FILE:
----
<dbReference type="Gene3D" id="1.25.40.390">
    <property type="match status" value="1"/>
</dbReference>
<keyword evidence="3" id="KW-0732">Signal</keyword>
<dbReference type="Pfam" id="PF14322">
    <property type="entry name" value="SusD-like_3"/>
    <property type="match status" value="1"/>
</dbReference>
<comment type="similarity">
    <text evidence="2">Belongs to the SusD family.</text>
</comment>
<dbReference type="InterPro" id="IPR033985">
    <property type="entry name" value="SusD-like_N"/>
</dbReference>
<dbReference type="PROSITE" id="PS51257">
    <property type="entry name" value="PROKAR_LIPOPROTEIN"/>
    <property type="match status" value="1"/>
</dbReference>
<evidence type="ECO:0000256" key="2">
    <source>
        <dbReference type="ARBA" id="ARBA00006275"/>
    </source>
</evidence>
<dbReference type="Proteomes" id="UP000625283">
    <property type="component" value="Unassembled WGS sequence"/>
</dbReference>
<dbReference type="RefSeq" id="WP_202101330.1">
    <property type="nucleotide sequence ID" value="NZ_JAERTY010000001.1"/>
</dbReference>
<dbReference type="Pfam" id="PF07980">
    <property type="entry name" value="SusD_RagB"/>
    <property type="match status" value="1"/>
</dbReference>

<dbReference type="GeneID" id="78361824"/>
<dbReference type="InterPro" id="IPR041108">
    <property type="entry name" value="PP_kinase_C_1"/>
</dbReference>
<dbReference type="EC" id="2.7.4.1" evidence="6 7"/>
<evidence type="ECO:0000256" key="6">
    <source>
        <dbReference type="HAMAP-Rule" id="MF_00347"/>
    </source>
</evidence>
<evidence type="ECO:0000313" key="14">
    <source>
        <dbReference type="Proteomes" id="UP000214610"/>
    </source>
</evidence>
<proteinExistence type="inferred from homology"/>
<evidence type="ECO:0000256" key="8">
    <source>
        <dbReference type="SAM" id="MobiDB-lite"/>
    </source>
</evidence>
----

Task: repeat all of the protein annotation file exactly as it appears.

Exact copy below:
<dbReference type="Gene3D" id="1.25.40.390">
    <property type="match status" value="1"/>
</dbReference>
<keyword evidence="3" id="KW-0732">Signal</keyword>
<dbReference type="Pfam" id="PF14322">
    <property type="entry name" value="SusD-like_3"/>
    <property type="match status" value="1"/>
</dbReference>
<comment type="similarity">
    <text evidence="2">Belongs to the SusD family.</text>
</comment>
<dbReference type="InterPro" id="IPR033985">
    <property type="entry name" value="SusD-like_N"/>
</dbReference>
<dbReference type="PROSITE" id="PS51257">
    <property type="entry name" value="PROKAR_LIPOPROTEIN"/>
    <property type="match status" value="1"/>
</dbReference>
<evidence type="ECO:0000256" key="2">
    <source>
        <dbReference type="ARBA" id="ARBA00006275"/>
    </source>
</evidence>
<dbReference type="Proteomes" id="UP000625283">
    <property type="component" value="Unassembled WGS sequence"/>
</dbReference>
<dbReference type="RefSeq" id="WP_202101330.1">
    <property type="nucleotide sequence ID" value="NZ_JAERTY010000001.1"/>
</dbReference>
<dbReference type="Pfam" id="PF07980">
    <property type="entry name" value="SusD_RagB"/>
    <property type="match status" value="1"/>
</dbReference>

<dbReference type="GeneID" id="78361824"/>
<dbReference type="InterPro" id="IPR041108">
    <property type="entry name" value="PP_kinase_C_1"/>
</dbReference>
<dbReference type="EC" id="2.7.4.1" evidence="6 7"/>
<evidence type="ECO:0000256" key="6">
    <source>
        <dbReference type="HAMAP-Rule" id="MF_00347"/>
    </source>
</evidence>
<evidence type="ECO:0000313" key="14">
    <source>
        <dbReference type="Proteomes" id="UP000214610"/>
    </source>
</evidence>
<proteinExistence type="inferred from homology"/>
<evidence type="ECO:0000256" key="8">
    <source>
        <dbReference type="SAM" id="MobiDB-lite"/>
    </source>
</evidence>